In addition, preferably, the rate at which the switch transmits data to an output link is the same as the rate at which each input link transmits data to the switch --a property referred to as balanced input/output transmission rates. This property significantly simplifies the design and implementation of the link interface. Most existing network nodes do not have this property, and the rate at which data can be transferred via the node switch into the output side of a link is often much greater (for example, ten times or more greater) than the rate at which data can be transmitted over the individual links. As a result, these existing link interface designs can be very complex, especially for very high-speed links such as those that transmit data at a rate on the order of magnitude of gigabits/second.

With reference again to FIG. 2, each full-duplex link is considered as two directed links; and under normal operating conditions, data and control signals are transmitted in both directions over each full-duplex link. For a link to be operational, it is necessary that both directions of the link be operational--that is, it is necessary that the link be able to transmit data and signals in both directions. This is because the preferred programs or algorithms, discussed below, for routing and controlling the flow of data around the network and for controlling access to the network, require that data be transmitted in both directions over the network links. Thus, in case a link is not able to properly transmit data in one direction, the link is declared or considered to be faulty in that direction and in the other direction.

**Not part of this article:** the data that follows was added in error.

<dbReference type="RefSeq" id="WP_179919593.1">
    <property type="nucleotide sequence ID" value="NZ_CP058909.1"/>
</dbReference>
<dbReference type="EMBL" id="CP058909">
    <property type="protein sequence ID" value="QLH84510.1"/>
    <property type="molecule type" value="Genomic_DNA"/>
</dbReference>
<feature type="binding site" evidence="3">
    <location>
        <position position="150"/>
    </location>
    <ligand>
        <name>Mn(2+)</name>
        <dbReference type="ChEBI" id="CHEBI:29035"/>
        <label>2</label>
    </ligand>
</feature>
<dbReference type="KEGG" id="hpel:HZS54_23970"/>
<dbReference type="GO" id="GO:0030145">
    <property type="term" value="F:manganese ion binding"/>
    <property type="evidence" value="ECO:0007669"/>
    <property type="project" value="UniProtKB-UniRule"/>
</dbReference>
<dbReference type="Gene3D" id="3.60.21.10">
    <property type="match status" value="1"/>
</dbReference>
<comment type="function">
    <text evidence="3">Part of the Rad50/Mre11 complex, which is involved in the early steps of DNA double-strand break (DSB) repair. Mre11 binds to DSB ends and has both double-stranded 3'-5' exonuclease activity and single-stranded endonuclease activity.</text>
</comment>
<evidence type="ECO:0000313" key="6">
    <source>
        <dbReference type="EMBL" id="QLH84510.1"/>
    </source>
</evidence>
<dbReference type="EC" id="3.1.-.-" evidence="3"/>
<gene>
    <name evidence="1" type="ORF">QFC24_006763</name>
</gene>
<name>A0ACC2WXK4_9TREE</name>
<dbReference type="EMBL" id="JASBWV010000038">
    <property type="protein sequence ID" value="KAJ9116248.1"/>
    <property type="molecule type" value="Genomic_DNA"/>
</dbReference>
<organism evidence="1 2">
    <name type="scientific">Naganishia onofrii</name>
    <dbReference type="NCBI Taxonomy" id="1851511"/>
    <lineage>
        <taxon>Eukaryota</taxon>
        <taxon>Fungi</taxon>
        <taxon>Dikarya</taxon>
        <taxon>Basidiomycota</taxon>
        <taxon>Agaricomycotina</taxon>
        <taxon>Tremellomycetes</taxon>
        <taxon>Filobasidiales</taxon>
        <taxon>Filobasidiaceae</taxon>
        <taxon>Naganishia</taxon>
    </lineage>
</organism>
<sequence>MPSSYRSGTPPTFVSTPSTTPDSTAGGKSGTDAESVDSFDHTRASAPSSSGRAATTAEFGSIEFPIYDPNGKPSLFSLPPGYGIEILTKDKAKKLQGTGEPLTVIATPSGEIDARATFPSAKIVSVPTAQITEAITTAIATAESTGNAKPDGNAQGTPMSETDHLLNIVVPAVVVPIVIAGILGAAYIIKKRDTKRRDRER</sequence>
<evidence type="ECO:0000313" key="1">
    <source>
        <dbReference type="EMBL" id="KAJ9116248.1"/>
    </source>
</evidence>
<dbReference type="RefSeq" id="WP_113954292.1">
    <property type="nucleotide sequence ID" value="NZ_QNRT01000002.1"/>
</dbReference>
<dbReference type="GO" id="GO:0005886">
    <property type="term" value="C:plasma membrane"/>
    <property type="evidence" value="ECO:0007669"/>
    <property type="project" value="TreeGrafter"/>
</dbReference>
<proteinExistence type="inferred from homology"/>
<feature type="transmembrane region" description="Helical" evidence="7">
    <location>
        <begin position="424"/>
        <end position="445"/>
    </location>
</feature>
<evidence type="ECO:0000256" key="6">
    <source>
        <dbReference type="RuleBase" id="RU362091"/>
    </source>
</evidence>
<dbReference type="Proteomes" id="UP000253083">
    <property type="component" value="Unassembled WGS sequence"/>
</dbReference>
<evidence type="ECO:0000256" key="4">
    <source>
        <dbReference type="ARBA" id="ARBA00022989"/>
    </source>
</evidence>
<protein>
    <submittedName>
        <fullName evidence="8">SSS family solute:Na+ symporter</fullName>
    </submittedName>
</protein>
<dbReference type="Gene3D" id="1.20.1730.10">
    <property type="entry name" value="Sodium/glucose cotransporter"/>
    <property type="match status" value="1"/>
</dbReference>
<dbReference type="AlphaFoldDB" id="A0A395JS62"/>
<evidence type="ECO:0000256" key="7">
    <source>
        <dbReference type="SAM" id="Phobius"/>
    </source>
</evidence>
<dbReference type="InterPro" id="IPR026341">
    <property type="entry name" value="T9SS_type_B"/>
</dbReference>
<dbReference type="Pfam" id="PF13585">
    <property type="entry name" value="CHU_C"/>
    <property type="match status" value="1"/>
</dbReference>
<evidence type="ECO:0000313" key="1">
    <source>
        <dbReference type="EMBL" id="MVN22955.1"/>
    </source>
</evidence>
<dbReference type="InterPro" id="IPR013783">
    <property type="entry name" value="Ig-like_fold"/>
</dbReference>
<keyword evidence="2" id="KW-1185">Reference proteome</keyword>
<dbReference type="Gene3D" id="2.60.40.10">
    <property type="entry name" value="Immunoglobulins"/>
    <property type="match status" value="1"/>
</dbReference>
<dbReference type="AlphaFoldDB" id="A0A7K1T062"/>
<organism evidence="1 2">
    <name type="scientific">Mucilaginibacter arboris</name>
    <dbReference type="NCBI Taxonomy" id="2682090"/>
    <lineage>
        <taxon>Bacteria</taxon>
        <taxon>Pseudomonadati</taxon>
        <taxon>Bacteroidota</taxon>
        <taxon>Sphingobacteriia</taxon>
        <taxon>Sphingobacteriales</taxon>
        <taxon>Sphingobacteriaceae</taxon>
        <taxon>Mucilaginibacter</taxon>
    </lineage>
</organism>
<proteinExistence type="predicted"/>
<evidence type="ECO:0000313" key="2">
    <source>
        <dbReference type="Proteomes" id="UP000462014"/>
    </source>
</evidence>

The transmission of data over the links of a network, referred to as traffic over the links, is regulated and controlled by mechanisms that use hardware messages or control signals. With reference to FIG. 5, these control signals are transmitted between the fairness controllers of the nodes, and the control signals are transmitted over the same physical medium--the links of the network--as are the data packets. The transmission of the control signals is transparent to the data packets, however; that is, it does not affect the contents of the data packets. The control signals can consist of, or be realized by, redundant or unused serial code words. One way to implement the transmission of a distinct control word is by using one of the unused serial code words of any code used on the network. For example, one known code used in communication networks is referred to as the 4B/5B code, and in this encoding scheme, every four bits of data are transformed into a code word of five bits. The unused code words in this encoding scheme can be used for transmitting control information from one node to its neighbor. The same also applies to other codes that contain redundant or unused code words. When the control signals consist of these codes words, each control word is short and, with reference to FIGS. 6 and 7, can be sent in the middle of a data packet in a manner that does not damage the data packet in which it is included.

Preferably, the control signals are transmitted in the direction opposite to the direction of transmission of the data packets whose transmission is being controlled by the control signals. Thus, a control signal would be transmitted from one .node to another node to control the transmission of data packets from the latter node to the former node.

Access to network 10 is controlled by a procedure referred to as buffer insertion, which is a known, random, and distributed access technique to a communication network. With buffer insertion, a node can start to transmit a data packet to a link from the output buffer of the host interface only as long as all link buffers of the node are empty. If a node is transmitting a data packet from the output buffer of the host interface to a link of the network when another data packet arrives at the node via one of the links of the network, the transmission of the former packet will continue until completed; and in the meantime, the latter packet will be stored in the link buffer of the link over which the packet arrives. Once the transmission of the packet from the host interface is completed, though, the node will then transmit the packet from the link buffer, and the node will not be able to transmit any more data from the host interface until all link buffers are again empty.